Monetary Policy and the Onset of the Great Depression challenges Milton Friedman and Anna Schwartz's now consensus view that the high tide of the Federal Reserve System in the 1920s was due to the leadership skills of Benjamin Strong, head of the Federal Reserve Bank of New York.
|Publisher:||Palgrave Macmillan US|
|Edition description:||1st ed. 2013|
|Product dimensions:||5.98(w) x 9.02(h) x (d)|
About the Author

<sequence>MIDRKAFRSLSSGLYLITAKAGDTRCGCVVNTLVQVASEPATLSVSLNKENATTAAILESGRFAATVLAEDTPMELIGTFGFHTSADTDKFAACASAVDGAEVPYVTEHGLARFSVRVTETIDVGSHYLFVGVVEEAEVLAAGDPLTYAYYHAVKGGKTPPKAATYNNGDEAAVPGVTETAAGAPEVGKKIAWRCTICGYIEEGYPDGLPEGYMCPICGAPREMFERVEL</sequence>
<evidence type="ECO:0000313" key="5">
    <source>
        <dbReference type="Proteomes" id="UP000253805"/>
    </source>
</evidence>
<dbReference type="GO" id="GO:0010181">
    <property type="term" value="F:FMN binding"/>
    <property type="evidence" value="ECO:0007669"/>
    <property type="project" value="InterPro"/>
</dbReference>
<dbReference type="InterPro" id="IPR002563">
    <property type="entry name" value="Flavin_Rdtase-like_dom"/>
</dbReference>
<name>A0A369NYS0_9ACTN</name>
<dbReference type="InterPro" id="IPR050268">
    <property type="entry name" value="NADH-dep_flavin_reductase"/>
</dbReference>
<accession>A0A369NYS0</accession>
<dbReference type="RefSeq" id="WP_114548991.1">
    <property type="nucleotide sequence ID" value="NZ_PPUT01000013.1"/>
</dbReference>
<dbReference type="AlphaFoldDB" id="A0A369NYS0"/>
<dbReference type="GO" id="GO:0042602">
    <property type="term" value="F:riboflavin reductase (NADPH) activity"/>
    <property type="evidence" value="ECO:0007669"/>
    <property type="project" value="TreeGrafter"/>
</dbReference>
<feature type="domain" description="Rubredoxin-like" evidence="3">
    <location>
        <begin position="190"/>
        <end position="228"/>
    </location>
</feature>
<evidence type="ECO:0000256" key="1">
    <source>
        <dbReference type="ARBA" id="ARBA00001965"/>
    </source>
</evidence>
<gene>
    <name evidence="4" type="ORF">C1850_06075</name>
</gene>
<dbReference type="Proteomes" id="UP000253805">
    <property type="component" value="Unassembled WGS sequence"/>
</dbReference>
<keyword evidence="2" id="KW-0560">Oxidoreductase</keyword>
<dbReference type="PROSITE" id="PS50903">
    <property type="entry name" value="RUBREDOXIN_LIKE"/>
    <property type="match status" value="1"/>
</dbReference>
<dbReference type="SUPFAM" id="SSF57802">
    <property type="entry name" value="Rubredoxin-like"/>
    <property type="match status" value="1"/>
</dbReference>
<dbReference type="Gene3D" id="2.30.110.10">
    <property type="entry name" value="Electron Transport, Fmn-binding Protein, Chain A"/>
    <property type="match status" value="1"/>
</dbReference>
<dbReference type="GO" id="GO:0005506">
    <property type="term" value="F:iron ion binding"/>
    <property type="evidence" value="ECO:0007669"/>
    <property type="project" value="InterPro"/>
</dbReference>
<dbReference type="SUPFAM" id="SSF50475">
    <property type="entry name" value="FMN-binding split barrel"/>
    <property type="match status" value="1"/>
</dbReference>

Mark Toma is Associate Professor Emeritus of Economics at the University of Kentucky, USA. His research area is monetary history with a special emphasis on the public choice underpinnings of the Federal Reserve System.
Table of Contents1. Monetary Policy as Scapegoat 2. Founding of the Federal Reserve System 3. Beyond the Founders' Vision: Benjamin Strong as Decisive Leader or Figurehead? 4. Modeling Discretion versus Self-Regulation 5. The Riefler-Burgess Doctrine 6. Coming to Terms with the Scissors Effect 7. Austrian and Monetarist Theories of the Onset of the Great Depression 8. Coming to Terms with Benjamin Strong 9. Did Reserve Banks 'Really' Compete? 10. What Happened?